Here, we reported a co-expression system to obtain in vivo modified MAP; additional in vitro tyrosinase modification was not needed to obtain adhesive properties and the in vivo modified MAP showed superior adhesive strength compared to in vitro modified protein. It is expected that this co-expression strategy will accelerate the use of functional MAPs in practical applications and can be successfully applied to prepare other Dopa/Dopaquinone-based biomaterials.
Mussel adhesive protein; Dopa; Dopaquinone; In vivo modification; Tyrosinase; Co-expression; Escherichia coli
Surgical repair of a discontinuity in traumatized or degenerated soft tissues is traditionally accomplished using sutures. A current trend is to reinforce this primary repair with surgical grafts, meshes, or patches secured with perforating mechanical devices (i.e., sutures, staples, or tacks). These fixation methods frequently lead to chronic pain and mesh detachment. We developed a series of biodegradable adhesive polymers that are synthetic mimics of mussel adhesive proteins (MAPs), composed of 3,4-dihydroxyphenylalanine (DOPA)-derivatives, polyethylene glycol (PEG), and polycaprolactone (PCL). These polymers can be cast into films, and their mechanical properties, extent of swelling, and degradation rate can be tailored through the composition of the polymers as well as blending with additives. When coated onto a biologic mesh used for hernia repair, these adhesive constructs demonstrated adhesive strengths significantly higher than fibrin glue. With further development, a pre-coated bioadhesive mesh may represent a new surgical option for soft tissue repair.
biomimetic material; tissue adhesive; surgical mesh; multiblock copolymer; DOPA
Biotechnological approaches to practical production of biological protein-based adhesives have had limited success over the last several decades. Broader efforts to produce recombinant adhesive proteins may have been limited by early disappointments. More recent synthetic polymer approaches have successfully replicated some aspects of natural underwater adhesives. For example, synthetic polymers, inspired by mussels, containing the catecholic functional group of 3,4-L-dihydroxyphenylalanine adhere strongly to wet metal oxide surfaces. Synthetic complex coacervates inspired by the Sandcastle worm are water-borne adhesives that can be delivered underwater without dispersing. Synthetic approaches offer several advantages, including versatile chemistries and scalable production. In the future, more sophisticated mimetic adhesives may combine synthetic copolymers with recombinant or agriculture-derived proteins to better replicate the structural and functional organization of natural adhesives.
Chemical cross-linking is an attractive approach to map peptide-protein and protein-protein complexes. Previously, we explored 3,4-dihydroxylphenylalanine (DOPA) as a protein cross-linking agent upon periodate oxidation.(Burdine, L.; Gillette, T. G.; Lin, H-J.; Kodadek, T. J. Am. Chem. Soc. 2004, 126, 11442–11443) We report here a study on the chemistry of DOPA-protein cross-linking. First, using a peptide nucleic acid (PNA) templated system, we identified the α-amino, ε-amino of Lys, imidazole of His, and thiol of Cys as functional groups capable of attacking DOPA ortho-quinone. Second, we demonstrated that periodate-induced DOPA-protein cross-linking could be carried out efficiently at neutral pH in the presence of excess aliphatic 1,2-diols such as ethylene glycol, lactose, and ATP. This result indicated that DOPA-protein cross-linking and 1,2-diol oxidative cleavage proceed via different mechanisms and, that carbohydrates will not interfere with this process when carried out in crude cell extracts or on intact cells.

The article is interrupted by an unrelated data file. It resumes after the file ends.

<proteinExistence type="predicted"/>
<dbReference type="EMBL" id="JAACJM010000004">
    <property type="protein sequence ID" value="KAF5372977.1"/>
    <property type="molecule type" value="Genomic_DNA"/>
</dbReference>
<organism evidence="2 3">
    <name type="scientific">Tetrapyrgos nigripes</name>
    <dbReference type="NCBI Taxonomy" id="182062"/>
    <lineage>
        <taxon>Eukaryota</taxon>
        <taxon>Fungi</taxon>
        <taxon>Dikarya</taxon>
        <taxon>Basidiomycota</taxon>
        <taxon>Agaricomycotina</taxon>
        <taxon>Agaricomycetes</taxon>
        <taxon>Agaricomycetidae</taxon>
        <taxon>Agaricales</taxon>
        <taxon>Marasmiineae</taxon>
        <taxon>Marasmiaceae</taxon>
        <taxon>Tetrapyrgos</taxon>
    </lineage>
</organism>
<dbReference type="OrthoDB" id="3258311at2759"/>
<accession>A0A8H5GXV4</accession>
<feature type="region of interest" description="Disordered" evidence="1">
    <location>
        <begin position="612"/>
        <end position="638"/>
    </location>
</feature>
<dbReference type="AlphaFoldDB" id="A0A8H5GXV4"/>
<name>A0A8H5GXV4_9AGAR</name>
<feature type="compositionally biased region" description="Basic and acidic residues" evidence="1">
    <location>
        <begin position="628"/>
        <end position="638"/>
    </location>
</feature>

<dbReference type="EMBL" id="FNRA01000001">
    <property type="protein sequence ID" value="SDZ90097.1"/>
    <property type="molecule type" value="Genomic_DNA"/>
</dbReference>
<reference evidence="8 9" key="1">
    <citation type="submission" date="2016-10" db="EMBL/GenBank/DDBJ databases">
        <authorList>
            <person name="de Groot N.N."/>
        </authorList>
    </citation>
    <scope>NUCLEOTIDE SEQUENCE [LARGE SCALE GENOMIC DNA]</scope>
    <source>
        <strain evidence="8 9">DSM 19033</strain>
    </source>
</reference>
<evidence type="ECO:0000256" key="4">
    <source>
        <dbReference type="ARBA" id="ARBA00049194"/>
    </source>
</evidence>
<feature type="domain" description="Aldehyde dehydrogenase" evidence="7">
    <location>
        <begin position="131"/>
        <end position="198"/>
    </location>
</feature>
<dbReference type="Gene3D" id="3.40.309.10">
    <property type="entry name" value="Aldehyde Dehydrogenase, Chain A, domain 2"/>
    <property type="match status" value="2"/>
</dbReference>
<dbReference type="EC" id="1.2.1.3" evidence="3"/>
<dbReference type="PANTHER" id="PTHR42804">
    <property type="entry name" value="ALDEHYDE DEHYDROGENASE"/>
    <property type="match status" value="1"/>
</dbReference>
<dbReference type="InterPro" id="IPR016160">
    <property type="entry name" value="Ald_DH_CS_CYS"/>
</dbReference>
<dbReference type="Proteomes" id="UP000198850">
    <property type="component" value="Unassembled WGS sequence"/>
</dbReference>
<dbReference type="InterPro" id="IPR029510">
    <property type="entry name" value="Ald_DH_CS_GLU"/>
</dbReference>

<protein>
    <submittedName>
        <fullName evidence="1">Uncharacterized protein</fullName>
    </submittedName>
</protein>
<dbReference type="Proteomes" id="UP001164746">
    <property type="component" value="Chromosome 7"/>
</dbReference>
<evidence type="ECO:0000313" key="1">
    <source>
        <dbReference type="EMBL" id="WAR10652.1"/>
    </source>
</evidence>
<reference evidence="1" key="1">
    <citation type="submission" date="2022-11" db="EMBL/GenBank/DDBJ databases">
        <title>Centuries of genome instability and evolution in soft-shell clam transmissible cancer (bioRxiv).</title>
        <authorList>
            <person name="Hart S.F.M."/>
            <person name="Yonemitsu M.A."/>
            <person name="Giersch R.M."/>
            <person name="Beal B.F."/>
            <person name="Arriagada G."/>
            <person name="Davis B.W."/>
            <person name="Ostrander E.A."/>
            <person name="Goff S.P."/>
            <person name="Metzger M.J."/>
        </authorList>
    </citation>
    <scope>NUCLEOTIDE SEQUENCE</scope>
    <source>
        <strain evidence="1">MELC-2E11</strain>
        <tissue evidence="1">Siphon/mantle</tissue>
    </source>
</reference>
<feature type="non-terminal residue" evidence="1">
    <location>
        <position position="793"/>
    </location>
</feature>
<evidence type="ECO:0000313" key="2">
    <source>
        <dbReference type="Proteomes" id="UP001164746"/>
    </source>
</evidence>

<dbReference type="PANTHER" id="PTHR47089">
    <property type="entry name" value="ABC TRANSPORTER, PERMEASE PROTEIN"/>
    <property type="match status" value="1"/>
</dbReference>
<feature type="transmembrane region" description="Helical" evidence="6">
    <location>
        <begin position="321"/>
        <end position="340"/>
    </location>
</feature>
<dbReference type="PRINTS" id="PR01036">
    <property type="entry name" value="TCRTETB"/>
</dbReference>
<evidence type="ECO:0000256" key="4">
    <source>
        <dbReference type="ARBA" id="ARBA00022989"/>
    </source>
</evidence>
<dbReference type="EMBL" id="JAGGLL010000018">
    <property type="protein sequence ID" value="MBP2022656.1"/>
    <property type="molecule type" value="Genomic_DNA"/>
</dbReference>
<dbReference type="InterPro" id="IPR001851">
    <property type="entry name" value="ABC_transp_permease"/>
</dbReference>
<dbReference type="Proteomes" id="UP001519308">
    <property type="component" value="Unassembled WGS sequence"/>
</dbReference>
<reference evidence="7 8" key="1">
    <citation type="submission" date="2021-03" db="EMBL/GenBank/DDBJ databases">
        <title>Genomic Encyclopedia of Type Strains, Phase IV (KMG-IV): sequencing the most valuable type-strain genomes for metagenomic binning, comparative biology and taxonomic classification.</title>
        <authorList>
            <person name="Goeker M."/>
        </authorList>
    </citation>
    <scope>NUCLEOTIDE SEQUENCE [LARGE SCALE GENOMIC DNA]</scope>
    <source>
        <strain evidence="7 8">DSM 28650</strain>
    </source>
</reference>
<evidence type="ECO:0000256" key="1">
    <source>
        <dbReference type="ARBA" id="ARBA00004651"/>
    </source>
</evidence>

The sandcastle worm Phragmatopoma californica, a marine polychaete, constructs a tube-like shelter by cementing together sand grains using a glue secreted from the building organ in its thorax. The glue is a mixture of post-translationally modified proteins, notably the cement proteins Pc-1 and Pc-2 with the amino acid, 3,4-dihydroxyphenyl-L-alanine (DOPA). Significant amounts of a halogenated derivative of DOPA were isolated from the worm cement following partial acid hydrolysis and capture of catecholic amino acids by phenylboronate affinity chromatography. Analysis by tandem mass spectrometry and 1H NMR indicates the DOPA derivative to be 2-chloro-4, 5-dihydroxyphenyl-L-alanine. The potential roles of 2-chloro-DOPA in chemical defense and underwater adhesion are considered.
2-chloro-4,5-dihydroxyphenylalanine; Adhesive protein; Cement; Phragmatopoma californica; Sandcastle worm
The cuticle of mussel byssal threads is a robust natural coating that combines high extensibility with high stiffness and hardness. In this study, fluorescence microscopy and elemental analysis were exploited to show that the 3,4-dihydroxyphenyl-l-alanine (dopa) residues of mussel foot protein-1 colocalize with Fe and Ca distributions in the cuticle of Mytilus galloprovincialis mussel byssal threads. Chelated removal of Fe and Ca from the cuticle of intact threads resulted in a 50% reduction in cuticle hardness, and thin sections subjected to the same treatment showed a disruption of cuticle integrity. Dopa-metal complexes may provide significant interactions for the integrity of composite cuticles deformed under tension.